A multinozzle array (MNA) printhead for e-jet printing is described by M. Takagi and P. Ferreira of the University of Illinois at Urbana-Champaign in a NAMRC paper. The printhead has the capability to use each nozzle individually or simultaneously print with the whole array. The concept four-nozzle printhead has the potential to be increased for batch pattern/image printing. Also studied is the use of a pulse-width DC voltage printing setup so printed image quality can be controlled depending on the desired application. Achieved droplet size standard deviation across the printhead is approximately 0.5–0.6 µm. A simple cost analysis is performed to determine feasibility of a one-time-use nozzle printhead. This paper is submitted to the Journal of Manufacturing Processes.

Electron Beam

Electron beam additive fabrication (EBAF) is attracting attention for its usability to fabricate intricately designed parts as a whole. The technique not only increases production rates but also reduces costs by minimizing waste material. Ti-6Al-4V, used in the aerospace industry for its excellent mechanical properties, low density, great resistance to corrosion and nonmagnetism, is the most common material currently being fabricated with EBAF. This MSEC paper by L. Roy and L. Jannesari Ladani of the University of Alabama at Tuscaloosa investigates the anisotropy effect caused by build layer direction. Different mechanical properties such as yield strength, ultimate tensile strength and modulus of elasticity are determined using tensile tests. The tests show that yield strength and ultimate tensile strength for flat-build samples have distinguishably higher values than those of the side-build and top-build samples.

Another MSEC paper from the University of Alabama, by researchers X. Gong and Y.K. Chou, focuses on characterization of sintered Ti-6Al-4V powders in electron beam additive manufacturing (EBAM). Preheating the powders prior to the melting stage, resulting in sintering, reduces the residual stresses in the build parts. Analysis of specimens of sintered powders by optical microscopy and scanning electron microscopy shows that some powders are partially melted and necks are formed. Necking—evidence of sintering—is noted on both the build plane and the side surface (normal to the build plane).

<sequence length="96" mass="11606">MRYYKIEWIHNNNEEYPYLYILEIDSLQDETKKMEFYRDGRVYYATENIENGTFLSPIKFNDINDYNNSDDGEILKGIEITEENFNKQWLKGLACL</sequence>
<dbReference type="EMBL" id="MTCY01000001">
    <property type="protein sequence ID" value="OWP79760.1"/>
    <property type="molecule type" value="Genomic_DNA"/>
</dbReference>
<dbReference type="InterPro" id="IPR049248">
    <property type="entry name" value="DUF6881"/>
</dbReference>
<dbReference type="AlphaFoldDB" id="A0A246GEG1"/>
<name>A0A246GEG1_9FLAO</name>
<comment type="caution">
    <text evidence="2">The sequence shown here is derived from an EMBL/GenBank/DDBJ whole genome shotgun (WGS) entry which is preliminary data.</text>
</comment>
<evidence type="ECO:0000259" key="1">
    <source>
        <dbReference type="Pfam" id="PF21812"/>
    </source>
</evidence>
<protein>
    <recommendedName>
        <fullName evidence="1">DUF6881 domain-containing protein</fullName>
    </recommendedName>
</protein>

A NAMRC paper by Y.K. Chou describes numerical evaluations of thermal effects in EBAM. Different thermal properties will result in distinct thermal responses, including the melt pool size. A finite element thermal model previously developed by the author to investigate thermal behavior of Ti-6Al-4V is used for numerical simulations with various materials. The melting temperature of work materials is intuitively the most dominant factor to the melt pool size. However, if a material has a very high thermal conductivity, such as copper, the role of the thermal conductivity may outweigh the melting point.

Process Planning for Additive

The NAMRC paper by S. Allavarapu, R. Paul and S. Anand of the University of Cincinnati presents a new file format using curved bi-quadratic Bezier patches, which can approximate a CAD model with higher accuracy as compared with an STL file. The first format uses curved Bezier patches with linear edges, and the second format uses curved Bezier patches with curved edges. Also from NAMRC and U-Cincinnati, N. Panhalkar, R. Paul and S. Anand describe a k-d tree based adaptive slicing methodology. A user-defined cusp height error criteria determines the depth of division for the k-d tree representation of the part. The k-d tree based decomposition of part volume determines the layer thickness at each slice level. The adaptive slice thicknesses generated from the k-d tree are then used to virtually manufacture sample parts, and the volumetric errors for the manufactured parts are calculated. The errors are compared with those of the virtual parts manufactured using uniform slice thicknesses.

A reactionary process planning algorithm for an unconstrained hybrid process integrating additive, subtractive and inspection processes, called iAtractive, is proposed by Z. Zhu, V. Dhokia and S. Newman of the University of Bath (UK) in a NAMRC paper. The iAtractive process aims to accurately manufacture complex geometries without being constrained by the capability of individual additive and subtractive processes. This process planning algorithm enables a part to be manufactured taking into account process capabilities, production time and material consumption. This approach is also adapted for the remanufacture of existing parts. This paper is in press for the Journal of Manufacturing Processes (

All NAMRC41 papers are available on the Proceedings of NAMRI/SME CD ($150; $100 for SME members), ME

TechFront is edited by Senior Editors Patrick Waurzyniak,, and Ellen Kehoe,

This article was first published in the September 2013 edition of Manufacturing Engineering magazine. Click here for PDF

Published Date : 9/1/2013